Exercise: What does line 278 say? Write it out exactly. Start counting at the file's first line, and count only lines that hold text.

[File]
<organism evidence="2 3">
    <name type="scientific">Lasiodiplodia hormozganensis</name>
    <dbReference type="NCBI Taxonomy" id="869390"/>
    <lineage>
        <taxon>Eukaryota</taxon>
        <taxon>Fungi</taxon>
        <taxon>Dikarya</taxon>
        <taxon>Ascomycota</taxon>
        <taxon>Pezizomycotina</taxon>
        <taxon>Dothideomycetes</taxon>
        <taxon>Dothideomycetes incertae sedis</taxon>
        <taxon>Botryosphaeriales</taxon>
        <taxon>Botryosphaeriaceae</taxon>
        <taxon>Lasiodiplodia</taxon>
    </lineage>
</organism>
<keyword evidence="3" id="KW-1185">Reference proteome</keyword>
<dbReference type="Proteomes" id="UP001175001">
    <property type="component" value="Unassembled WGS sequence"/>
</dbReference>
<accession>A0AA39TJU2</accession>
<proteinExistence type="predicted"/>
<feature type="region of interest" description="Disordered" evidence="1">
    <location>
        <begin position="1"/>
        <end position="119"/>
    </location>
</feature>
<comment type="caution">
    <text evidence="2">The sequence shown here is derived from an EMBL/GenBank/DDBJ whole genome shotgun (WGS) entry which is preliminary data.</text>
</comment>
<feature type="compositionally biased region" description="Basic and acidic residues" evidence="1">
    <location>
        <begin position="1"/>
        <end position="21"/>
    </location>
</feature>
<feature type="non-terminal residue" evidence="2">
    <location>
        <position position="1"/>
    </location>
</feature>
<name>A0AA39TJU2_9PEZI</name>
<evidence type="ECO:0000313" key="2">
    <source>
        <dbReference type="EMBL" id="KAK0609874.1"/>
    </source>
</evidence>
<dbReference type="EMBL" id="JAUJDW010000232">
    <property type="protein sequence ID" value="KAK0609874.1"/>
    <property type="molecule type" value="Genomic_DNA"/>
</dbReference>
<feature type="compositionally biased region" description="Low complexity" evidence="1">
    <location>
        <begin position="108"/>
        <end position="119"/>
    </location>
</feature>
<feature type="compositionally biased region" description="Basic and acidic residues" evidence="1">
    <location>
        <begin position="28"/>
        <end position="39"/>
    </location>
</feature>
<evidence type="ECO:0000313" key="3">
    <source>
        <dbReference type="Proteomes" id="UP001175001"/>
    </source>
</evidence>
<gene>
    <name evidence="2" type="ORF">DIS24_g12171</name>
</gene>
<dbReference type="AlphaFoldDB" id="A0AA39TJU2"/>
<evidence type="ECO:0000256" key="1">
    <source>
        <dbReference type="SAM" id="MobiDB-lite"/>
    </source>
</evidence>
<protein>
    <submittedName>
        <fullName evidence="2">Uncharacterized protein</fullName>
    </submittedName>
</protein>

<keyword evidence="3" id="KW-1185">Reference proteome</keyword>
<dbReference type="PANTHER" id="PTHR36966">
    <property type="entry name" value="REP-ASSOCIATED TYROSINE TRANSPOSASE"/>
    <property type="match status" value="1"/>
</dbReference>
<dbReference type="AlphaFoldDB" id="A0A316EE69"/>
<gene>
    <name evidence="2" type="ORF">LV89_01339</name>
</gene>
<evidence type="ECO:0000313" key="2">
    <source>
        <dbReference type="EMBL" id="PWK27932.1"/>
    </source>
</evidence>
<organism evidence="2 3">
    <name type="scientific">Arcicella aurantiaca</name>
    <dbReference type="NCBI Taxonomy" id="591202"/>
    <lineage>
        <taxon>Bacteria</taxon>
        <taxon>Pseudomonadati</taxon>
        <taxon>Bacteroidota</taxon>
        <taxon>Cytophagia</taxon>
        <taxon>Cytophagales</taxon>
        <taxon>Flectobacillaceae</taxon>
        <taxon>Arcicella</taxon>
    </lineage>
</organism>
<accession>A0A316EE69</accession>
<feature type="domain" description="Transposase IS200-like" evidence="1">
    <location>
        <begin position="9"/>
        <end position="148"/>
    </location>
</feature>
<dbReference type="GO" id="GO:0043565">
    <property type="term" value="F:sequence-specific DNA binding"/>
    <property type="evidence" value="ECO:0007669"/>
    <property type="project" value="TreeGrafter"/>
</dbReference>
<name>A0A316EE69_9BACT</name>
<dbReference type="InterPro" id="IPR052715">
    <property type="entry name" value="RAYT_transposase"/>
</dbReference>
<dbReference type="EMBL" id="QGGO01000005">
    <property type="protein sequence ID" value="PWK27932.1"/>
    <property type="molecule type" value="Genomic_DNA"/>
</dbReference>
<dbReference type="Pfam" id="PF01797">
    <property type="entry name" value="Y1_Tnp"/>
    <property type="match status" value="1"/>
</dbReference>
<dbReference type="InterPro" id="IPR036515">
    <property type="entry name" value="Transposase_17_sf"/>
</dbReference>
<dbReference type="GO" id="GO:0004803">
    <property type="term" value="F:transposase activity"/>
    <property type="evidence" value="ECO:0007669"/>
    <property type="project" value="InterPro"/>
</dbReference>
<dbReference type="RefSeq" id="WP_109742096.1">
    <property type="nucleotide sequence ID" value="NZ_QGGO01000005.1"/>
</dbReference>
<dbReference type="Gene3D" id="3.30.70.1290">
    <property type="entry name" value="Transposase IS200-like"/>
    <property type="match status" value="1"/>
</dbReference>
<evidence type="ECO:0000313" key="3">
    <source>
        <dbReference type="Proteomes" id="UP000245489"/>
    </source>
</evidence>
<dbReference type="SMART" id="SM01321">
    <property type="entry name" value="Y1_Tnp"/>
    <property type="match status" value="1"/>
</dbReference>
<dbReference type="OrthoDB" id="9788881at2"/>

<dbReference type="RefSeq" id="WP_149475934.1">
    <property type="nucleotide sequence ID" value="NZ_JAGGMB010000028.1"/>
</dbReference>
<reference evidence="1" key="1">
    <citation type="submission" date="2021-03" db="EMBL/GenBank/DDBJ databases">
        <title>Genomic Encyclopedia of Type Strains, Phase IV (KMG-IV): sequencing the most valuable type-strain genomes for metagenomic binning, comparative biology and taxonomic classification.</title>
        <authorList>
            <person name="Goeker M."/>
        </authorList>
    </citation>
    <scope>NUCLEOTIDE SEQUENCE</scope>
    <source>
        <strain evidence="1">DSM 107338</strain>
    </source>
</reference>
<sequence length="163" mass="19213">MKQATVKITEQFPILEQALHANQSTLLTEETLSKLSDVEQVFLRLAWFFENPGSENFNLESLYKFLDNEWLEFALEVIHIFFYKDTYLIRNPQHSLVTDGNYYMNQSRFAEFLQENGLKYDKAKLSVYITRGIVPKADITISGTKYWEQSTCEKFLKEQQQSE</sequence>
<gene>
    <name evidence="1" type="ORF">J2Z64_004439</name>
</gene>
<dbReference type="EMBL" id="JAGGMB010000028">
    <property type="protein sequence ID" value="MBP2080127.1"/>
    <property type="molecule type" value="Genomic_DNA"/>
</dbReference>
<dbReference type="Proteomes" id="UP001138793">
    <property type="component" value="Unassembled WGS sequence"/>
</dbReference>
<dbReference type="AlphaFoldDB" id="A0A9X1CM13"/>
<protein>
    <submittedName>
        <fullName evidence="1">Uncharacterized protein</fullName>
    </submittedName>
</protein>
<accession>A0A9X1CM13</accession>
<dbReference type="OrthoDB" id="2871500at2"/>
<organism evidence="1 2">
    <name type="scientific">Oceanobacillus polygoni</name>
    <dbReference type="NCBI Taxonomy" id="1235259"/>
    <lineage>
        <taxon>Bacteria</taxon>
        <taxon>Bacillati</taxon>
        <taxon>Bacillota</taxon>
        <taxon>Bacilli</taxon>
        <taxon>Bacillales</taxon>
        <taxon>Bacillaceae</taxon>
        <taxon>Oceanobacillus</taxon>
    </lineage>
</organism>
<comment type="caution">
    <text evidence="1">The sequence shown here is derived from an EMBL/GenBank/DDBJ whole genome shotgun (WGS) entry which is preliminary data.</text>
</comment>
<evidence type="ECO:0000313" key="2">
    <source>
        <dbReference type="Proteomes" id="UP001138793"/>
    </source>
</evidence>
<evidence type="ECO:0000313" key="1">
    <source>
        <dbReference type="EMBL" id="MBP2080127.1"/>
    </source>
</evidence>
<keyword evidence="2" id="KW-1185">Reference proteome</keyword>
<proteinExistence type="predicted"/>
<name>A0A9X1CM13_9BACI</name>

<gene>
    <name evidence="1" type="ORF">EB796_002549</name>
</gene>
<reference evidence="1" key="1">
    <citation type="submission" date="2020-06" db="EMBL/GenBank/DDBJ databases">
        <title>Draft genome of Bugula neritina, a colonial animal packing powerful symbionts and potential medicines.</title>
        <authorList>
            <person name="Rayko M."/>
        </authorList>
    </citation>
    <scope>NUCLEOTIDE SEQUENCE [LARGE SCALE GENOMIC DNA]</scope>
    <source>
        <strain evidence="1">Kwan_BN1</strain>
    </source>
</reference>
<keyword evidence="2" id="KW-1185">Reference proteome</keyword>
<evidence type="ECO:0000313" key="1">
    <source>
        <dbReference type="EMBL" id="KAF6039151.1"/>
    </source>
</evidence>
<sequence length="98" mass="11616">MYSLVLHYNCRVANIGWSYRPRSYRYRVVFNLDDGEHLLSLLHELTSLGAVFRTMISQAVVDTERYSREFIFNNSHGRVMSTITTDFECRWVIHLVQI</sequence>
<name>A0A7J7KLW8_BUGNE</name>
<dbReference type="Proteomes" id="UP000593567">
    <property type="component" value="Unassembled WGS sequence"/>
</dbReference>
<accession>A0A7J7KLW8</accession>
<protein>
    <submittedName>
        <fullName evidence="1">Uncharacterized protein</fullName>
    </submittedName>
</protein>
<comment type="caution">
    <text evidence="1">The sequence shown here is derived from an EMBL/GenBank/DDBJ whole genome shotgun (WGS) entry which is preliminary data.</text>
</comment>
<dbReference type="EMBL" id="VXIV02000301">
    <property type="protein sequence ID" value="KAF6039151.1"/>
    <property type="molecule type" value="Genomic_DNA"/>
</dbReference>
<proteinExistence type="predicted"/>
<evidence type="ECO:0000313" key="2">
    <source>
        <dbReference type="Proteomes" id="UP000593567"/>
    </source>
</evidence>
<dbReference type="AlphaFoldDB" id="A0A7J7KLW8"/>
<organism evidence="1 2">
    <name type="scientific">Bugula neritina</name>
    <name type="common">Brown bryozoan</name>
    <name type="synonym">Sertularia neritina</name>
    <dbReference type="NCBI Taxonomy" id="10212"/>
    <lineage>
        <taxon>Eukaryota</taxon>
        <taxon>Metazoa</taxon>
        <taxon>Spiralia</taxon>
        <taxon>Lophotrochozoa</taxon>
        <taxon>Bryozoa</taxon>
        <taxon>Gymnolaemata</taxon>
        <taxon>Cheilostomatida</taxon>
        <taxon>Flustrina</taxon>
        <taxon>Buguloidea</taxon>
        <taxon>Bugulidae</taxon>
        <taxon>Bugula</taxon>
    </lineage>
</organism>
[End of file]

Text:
        <taxon>Lophotrochozoa</taxon>